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Meaningful Remote Learning and Literacy Practices During COVID-19

By Katie (Stover) Kelly
 | May 29, 2020

Student at computerI’m not sure any of us were ready to move fully online but wham!, before we knew it, many of us were building the plane as we flew it. As schools closed due to COVID-19, teachers scrambled to figure out how to switch to remote learning. I have been incredibly impressed with teachers’ abilities and tenacity to do this on such short notice and to consider the complexities of the situation, including the variation of circumstances from family to family.

With this in mind, I offer a few general tips for effective remote learning:

  • Keep it simple. (Sometimes less is more.)
  • Use familiar digital platforms. (This avoids added stress and new learning so focus can be on content and connections.)
  • Consider nondigital options. (First and foremost, issues of equity need to be considered, but also we want to avoid too much screen time.)
  • Avoid worksheets, both paper and digital. (Learning should be meaningful and not busywork.)
  • Consider asynchronous learning. (This allows for greater flexibility and balance.)
  • Be compassionate, flexible, and forgiving. (The most important tip of all! Don’t forget to honor this for yourself as well.)

Building off these tips, here are a few suggested resources educators can use to engage students in asynchronous, meaningful literate practices at home now and during the summer months:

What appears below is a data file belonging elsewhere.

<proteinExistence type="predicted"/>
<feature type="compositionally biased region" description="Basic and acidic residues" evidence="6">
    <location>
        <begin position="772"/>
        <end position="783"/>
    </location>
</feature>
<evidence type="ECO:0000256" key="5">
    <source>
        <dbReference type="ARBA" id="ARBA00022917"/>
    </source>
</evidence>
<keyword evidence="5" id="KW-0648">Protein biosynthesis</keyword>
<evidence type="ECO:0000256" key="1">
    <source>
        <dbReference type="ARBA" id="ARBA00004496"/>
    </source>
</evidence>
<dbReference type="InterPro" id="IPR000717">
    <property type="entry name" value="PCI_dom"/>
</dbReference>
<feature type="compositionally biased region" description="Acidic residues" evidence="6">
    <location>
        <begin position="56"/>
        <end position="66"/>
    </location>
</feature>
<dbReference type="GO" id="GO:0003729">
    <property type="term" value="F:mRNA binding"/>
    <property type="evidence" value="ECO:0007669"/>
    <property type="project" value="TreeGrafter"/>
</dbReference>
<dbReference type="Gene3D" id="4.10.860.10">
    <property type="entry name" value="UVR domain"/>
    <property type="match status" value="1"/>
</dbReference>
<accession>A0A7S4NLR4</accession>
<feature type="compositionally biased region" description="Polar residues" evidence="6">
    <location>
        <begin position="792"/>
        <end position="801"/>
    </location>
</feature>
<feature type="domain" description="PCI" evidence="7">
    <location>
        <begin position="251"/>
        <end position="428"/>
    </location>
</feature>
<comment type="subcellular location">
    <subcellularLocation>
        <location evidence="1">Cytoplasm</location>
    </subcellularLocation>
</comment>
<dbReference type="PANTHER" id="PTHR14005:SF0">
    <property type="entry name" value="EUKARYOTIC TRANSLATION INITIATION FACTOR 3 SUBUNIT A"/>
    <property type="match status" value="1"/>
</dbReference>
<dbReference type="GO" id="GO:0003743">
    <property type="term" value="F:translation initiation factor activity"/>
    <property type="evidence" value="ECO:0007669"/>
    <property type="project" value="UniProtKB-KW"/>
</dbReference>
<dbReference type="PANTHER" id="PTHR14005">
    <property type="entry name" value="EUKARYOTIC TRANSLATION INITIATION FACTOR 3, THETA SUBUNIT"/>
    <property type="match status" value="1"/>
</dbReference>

Google Slides HyperDocs

Create learning modules with Google Slides HyperDocs. Use this approach to put it all together and lead students through step-by-step directions and meaningful learning using multimodalities including text, embedded videos, screencasts, hyperlinks, and the like. Each of the following suggestions could be embedded in the Google Slides HyperDoc. 

Online book clubs

Create an Edmodo or Flipgrid page where students can join to discuss a commonly read book. Edmodo is similar to Facebook and allows students to post and respond to each other. Flipgrid is a great tool that allows students to respond with up to 10 minutes of video recordings.

Paired books and movies

Being at home is a great time for families to enjoy a movie night. Consider suggesting that students watch movies before or after reading the paired book to compare and contrast. Here are some book–movie pair suggestions to get you started.

Reading to Make a Difference

With ideas based on our book, Reading to Make a Difference: Helping Children to Think Deeply, Speak Freely, and Take Action (Heinemann), this blog post shows how to curate collections of texts that lead students toward meaningful conversations and action to make a difference while at home. For instance, consider reading a book such as Because Amelia Smiled (Candlewick) by David Ezra Stein and asking students how they might spark acts of kindness in their homes and in their communities during quarantine and beyond.

Virtual books and informational text

There are many online resources available to provide access to books including read-alouds on YouTube, websites such as Storyline Online, public library e-books, and publisher’s websites. Clare Landrigan has a great post on her blog about how to create a virtual library. She also provides a template you can use to get your own library started. Here are several repositories of books and informational texts to help stock your virtual shelves:


Katie (Stover) Kelly
 is an associate professor of education at Furman University in Greenville, SC, and coauthor of From Pencils to Podcasts: Digital Tools to Transform K–6 Literacy Practices (Solution Tree), Smuggling Writing: Strategies That Get Students to Write Every Day, in Every Content Area, Grades 3–12 (Corwin), and Reading to Make a Difference: Using Literature to Help Children Think Deeply, Speak Freely, and Take Action (Heinemann). Follow her on Twitter @ktkelly14 and her blog at bookbuzz.blog.


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